Once Upon a Lie Review
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Best known for her Murder 101 mystery series, author Maggie Barbieri definitely has a knack for writing humorous whodunits. But with her latest novel, Once Upon a Lie, she steps outside her comfort zone—and the result is a thriller that’s alternately easy-going and haunting.

Once Upon a Lie introduces single mom and bakery owner Maeve Conlon as she struggles to cope with the loss of her cousin Sean. It’s not that they were close; quite the opposite, in fact. So when Sean was found murdered, Maeve she actually felt more relief than grief.

As Maeve goes through the motions of burying her cousin, though, old memories of her troubled childhood come flooding back. And the real problems begin to arise when police officers start investigating her father—an 80-year-old man with Alzheimer’s—for Sean’s murder.

In the beginning, it may feel like another cozy contemporary mystery, but, really, Once Upon a Lie isn’t so much a mystery as it is a family drama with a little bit of a cover-up thrown in. Though the police are searching for Sean’s murderer, the novel doesn’t delve into the details of the investigation. Instead, it focuses on Maeve’s story—especially on her childhood and her increasing awareness of those who are suffering as she once suffered. From the beginning, it’s clear that there’s more to the story—more secrets and more lies—and as more details of Maeve’s past come to light, you’ll understand why she doesn’t really care about Sean’s murder.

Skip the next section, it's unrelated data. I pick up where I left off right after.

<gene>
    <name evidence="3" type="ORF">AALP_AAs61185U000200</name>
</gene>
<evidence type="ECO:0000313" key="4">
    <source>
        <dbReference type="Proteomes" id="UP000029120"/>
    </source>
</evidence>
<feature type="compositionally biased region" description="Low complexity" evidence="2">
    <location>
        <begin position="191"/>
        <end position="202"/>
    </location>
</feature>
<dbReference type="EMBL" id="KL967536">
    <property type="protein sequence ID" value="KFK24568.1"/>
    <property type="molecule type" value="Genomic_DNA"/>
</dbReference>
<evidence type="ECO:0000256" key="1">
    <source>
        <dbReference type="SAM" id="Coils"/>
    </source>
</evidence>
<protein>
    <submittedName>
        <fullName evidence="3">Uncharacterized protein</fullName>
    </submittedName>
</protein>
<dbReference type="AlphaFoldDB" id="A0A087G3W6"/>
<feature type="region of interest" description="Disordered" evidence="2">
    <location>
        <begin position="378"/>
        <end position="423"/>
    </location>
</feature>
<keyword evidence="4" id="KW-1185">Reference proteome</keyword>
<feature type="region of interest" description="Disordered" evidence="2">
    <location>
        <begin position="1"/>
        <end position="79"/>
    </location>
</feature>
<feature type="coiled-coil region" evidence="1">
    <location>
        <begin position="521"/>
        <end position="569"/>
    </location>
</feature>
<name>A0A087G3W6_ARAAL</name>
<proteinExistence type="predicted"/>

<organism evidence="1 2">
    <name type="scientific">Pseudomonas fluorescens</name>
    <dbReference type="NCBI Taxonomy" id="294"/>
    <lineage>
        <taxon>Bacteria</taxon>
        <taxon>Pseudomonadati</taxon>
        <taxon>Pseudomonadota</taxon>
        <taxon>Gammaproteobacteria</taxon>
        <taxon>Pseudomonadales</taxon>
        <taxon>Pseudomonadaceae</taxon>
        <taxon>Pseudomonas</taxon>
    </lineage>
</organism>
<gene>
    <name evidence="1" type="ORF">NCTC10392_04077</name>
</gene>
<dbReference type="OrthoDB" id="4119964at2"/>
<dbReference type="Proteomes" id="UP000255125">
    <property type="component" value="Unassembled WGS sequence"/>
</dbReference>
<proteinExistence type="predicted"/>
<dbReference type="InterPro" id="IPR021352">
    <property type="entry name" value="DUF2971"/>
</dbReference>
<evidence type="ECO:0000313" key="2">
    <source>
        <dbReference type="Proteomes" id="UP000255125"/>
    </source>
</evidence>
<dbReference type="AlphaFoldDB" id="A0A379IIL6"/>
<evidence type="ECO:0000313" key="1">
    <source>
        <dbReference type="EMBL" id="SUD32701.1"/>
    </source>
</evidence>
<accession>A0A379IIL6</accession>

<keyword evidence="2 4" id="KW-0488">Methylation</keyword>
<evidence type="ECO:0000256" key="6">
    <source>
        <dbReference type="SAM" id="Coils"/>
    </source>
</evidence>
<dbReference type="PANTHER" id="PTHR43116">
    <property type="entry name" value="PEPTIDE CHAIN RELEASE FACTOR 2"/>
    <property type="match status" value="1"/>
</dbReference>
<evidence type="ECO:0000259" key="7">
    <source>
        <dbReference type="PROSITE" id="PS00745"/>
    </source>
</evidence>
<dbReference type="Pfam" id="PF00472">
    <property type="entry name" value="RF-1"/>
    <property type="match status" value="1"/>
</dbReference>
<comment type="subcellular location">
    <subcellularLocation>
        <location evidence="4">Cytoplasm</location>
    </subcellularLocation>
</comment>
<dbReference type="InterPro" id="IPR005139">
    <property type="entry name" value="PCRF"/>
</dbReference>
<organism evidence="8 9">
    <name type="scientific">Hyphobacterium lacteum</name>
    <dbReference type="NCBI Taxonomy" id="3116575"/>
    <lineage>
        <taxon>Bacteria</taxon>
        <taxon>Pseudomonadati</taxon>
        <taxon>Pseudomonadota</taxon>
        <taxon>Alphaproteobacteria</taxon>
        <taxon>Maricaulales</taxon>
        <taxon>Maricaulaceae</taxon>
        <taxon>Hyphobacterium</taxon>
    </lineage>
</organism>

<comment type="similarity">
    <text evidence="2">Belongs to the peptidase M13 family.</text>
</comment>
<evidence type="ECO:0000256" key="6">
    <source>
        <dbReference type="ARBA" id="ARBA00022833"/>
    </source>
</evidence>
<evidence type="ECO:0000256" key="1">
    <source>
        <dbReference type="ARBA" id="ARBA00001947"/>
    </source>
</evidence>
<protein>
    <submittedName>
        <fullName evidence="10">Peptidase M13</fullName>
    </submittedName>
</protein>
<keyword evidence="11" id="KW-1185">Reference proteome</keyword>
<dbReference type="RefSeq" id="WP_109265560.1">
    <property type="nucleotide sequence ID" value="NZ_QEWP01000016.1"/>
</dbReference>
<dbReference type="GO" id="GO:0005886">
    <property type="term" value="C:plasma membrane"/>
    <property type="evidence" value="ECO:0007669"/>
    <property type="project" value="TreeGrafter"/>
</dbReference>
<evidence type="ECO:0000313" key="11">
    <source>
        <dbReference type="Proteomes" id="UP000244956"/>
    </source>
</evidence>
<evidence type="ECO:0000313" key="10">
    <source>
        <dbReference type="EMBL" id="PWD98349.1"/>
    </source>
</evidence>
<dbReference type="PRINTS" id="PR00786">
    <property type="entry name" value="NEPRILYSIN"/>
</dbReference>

At the same time, Maeve also spends much of the book trying to defend her father. Jack is a happy-go-lucky retired cop who tends to forget the important details—and he sometimes goes missing from his assisted living community. For that reason, when the police question him, he doesn’t always have the answers—so Maeve sets out to clear his name.

Meanwhile, Jack is one of the things keeping Once Upon a Lie from getting too dark and heavy. There are a lot of serious (and sometimes disturbing) topics at play here, yet lovable characters like Jack and Maeve’s friend and employee, Jo, help to lighten up the atmosphere from time to time. There are touches of romance and dark humor, too—all of which make this dark thriller an enjoyable read.

Once Upon a Lie may be heavy and haunting at times, but it’s smart and sometimes funny, too. It’s a difficult balance to strike, but Barbieri handles it remarkably well. So if you’ve enjoyed her Murder 101 mysteries—or even if you’ve avoided them because of their cozy, cutesy covers—her latest thriller is definitely worth picking up.

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